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'[EE] Popular general purpose USB MCUs for hobbyist'
2005\12\20@223618 by Chen Xiao Fan

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I know there are some other USB MCUs other than PIC.
For example, Silicon Labs C8051F320/321 seem to be
nice USB MCU (they have US$11 demo board for sale
and the US$29 demo kit for C8051F064 uses this USB
MCU as the programmer/debugger). However the packaging
is not so friendly to hobbyists (LQFP32 and MLP28).

Philips LPC214x seem to be a nice family of USB MCUs.
The package might be a problem (LQFP64).

It is a bit strange that the Atmel USB MCUs are not
so popular judging from Google search results even
though their 8051 and AVR are quite popular.

I am not so familiar with other family of MCUs like
the Cypress PSoc and their USB MCUs but quite some
of them are not really general purpose MCUs.

Regards,
Xiaofan

2005\12\21@043147 by William Chops Westfield

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On Dec 20, 2005, at 7:36 PM, Chen Xiao Fan wrote:

> I am not so familiar with other family of MCUs like
> the Cypress PSoc and their USB MCUs but quite some
> of them are not really general purpose MCUs.
>
I think the cypress parts are pretty "general purpose"; they're
just not very popular for some reason.  IIRC, most of the low-end
parts are OTP and I don't even think they have uv-erasable versions.

Freescale has some apparently little-known flash USB parts in the
68hc908JB8 series (and perhaps elsewhere.  I thought I recalled a
14pin DIP, but the smallest JB8 is 20 pins...)

BillW

2005\12\21@202351 by Mike Singer

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William Chops Westfield wrote:
> I think the cypress parts are pretty "general purpose"; they're
> just not very popular for some reason.  IIRC, most of the low-end
> parts are OTP and I don't even think they have uv-erasable versions.

I'm afraid that's not true.

http://www.cypress.com/portal/server.pt?space=CommunityPage&control=SetCommunity&CommunityID=209&PageID=215&gid=9&fid=13&category=All&showall=false

They have even
Cypress's latest offering, WirelessUSB LP(TM) device combines very low
power, long range (10m+), high data rate (1Mbps-GFSK or 250Kbps-DSSS)
...

I was told that T.J. Rogers uses WirelessUSB for his personal
automated wine-making

Mike.

2005\12\22@172431 by Andre Abelian

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Mike,

I used Cypress mcu PSoC  and I can tell that it is very good chip.
It has programmable analog components built in you can
directly connect audio head to it, Flash based, windows compiler is only
100$.

Andre



Mike Singer wrote:

{Quote hidden}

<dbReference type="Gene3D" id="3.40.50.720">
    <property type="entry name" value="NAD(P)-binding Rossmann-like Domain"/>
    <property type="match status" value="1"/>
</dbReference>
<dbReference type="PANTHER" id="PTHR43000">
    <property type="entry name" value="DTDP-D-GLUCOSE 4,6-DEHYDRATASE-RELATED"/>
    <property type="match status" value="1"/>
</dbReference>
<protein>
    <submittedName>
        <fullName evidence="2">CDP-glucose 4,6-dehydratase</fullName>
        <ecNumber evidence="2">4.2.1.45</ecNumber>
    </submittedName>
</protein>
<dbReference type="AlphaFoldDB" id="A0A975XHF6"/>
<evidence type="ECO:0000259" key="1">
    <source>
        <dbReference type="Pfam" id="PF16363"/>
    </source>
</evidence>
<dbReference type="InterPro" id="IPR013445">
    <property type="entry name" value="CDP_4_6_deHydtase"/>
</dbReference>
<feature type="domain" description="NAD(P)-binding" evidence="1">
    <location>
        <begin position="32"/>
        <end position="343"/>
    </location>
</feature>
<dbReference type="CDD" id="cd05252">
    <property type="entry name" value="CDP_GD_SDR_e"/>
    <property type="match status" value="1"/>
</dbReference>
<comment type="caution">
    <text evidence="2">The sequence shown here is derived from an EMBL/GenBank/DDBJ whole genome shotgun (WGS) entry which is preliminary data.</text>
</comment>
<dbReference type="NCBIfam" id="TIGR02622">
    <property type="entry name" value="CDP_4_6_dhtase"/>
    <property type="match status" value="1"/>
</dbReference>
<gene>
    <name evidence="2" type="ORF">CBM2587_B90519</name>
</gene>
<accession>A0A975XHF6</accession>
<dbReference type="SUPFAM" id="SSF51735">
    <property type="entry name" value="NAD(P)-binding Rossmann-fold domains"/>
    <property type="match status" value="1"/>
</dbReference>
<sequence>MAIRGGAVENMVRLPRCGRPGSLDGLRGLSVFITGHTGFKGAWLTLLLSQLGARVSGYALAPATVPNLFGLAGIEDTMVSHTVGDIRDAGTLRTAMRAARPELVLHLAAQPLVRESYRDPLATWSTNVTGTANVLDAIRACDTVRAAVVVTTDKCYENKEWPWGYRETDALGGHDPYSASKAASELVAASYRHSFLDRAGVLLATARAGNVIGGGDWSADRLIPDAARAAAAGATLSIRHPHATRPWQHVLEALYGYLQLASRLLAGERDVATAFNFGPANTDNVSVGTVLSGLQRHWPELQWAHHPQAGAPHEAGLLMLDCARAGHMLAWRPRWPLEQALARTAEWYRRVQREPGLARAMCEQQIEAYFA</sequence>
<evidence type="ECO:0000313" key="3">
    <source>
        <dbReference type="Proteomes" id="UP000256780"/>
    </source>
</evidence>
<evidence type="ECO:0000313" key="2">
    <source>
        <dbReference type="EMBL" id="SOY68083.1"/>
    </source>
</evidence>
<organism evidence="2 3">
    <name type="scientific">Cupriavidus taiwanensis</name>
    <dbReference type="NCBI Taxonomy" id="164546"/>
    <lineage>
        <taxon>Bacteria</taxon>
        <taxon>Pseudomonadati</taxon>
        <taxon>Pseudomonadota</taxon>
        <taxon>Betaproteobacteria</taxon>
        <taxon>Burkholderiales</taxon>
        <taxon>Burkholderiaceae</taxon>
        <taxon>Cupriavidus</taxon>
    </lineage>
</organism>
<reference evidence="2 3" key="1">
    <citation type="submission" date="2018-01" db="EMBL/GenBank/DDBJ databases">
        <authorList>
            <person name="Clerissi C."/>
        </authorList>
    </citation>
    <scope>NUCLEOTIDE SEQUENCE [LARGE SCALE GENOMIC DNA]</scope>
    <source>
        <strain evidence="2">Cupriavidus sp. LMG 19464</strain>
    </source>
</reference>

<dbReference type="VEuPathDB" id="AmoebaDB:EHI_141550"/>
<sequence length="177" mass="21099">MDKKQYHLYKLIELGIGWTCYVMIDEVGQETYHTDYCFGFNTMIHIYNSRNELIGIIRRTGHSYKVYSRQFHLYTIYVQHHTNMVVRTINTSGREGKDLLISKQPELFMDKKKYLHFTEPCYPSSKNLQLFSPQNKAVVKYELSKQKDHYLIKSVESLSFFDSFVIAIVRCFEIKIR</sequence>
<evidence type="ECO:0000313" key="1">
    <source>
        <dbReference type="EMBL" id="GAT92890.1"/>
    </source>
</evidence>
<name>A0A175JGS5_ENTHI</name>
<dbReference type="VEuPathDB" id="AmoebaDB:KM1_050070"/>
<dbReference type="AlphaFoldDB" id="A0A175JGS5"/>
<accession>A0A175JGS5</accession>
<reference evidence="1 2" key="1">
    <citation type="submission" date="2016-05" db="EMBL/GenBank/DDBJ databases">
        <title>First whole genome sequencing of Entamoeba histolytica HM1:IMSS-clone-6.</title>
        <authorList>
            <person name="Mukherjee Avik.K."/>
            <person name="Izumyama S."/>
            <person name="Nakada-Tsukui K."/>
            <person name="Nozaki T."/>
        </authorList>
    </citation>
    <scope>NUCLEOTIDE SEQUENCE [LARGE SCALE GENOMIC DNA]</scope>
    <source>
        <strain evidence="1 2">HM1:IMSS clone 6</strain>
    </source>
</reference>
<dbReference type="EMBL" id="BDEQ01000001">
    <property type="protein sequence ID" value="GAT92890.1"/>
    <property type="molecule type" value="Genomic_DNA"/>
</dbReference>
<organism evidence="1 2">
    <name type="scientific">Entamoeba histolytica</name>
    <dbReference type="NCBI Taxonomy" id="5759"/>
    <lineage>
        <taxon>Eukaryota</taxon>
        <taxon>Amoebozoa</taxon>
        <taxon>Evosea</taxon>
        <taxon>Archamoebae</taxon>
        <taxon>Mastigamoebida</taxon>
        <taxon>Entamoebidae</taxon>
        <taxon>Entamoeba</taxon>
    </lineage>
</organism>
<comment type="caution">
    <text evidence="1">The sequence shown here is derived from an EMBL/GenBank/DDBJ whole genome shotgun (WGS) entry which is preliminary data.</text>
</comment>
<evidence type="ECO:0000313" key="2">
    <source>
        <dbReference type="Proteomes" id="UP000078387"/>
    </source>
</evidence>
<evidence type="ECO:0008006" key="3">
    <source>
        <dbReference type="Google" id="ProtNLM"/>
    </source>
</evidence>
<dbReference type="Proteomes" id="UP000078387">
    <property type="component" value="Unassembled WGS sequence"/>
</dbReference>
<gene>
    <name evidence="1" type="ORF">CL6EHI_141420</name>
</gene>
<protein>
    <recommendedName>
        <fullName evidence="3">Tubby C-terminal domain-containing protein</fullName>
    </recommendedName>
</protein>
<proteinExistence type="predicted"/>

2005\12\22@204155 by Chen Xiao Fan

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> I used Cypress mcu PSoC  and I can tell that it is very good
> chip.It has programmable analog components built in you can
> directly connect audio head to it, Flash based, windows
> compiler is only 100$.
>
> Andre

Interesting comment. The features seems to be good but
what I heard about PSoc is not that positive (very hard to
program, current consumption and other issues). I have no
experience with it though. And I am not so sure about the
company Cypress either.

The only thing I know is that the IDE is really taking
a lot of resources and very slow to load.

Regards,
Xiaofan

2005\12\23@014709 by William Chops Westfield

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>> I used Cypress mcu PSoC  and I can tell that it is very good

Can the PSoC do USB?

BillW

2005\12\25@004140 by Seitai Chen

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Hi Chen,

   I had the chance to use the Cypress FX2 USB Chip (I used the 68013
chip) and I liked everything about the chip except for its price. I
really think that re-enumeration is a very clever idea and that the chip
itself actually supports Hi-Speed mode (480 Mbps) instead of just Full
Speed (12Mbps) like the PIC USB chips. They actually have a lot of
support for the chip, everything driver to firmware source code in C and
app notes. Overall a nice little enhanced 8051 microcontroller w/ a very
powerful USB hardware engine. The most impressive thing about the FX2
chip was the fact that there was a dedicated programmable FIFO (GPIF)
that had a programmable parallel interface which allows it to
communicate w/ outside parallel devices while bypassing the the slow
microcontroller which was only 12 mips. This greatly improves ability to
stream large quantity of data (to a hard drive etc...).
   The only thing that really bugged me about Cypress was that their C
compiler (Keil, I think...) wasn't free and the trial edition had some
severe size limitation to it, and the fact that the firmware isn't
offered in assembly...

~Terry

2005\12\26@003050 by Shawn Wilton

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Has anyone tried the Silicon Labs USB chips (uControllers)?  They look
pretty decent.


On 12/24/05, Seitai Chen <spam_OUTseitai.chenTakeThisOuTspamgmail.com> wrote:
{Quote hidden}

> -

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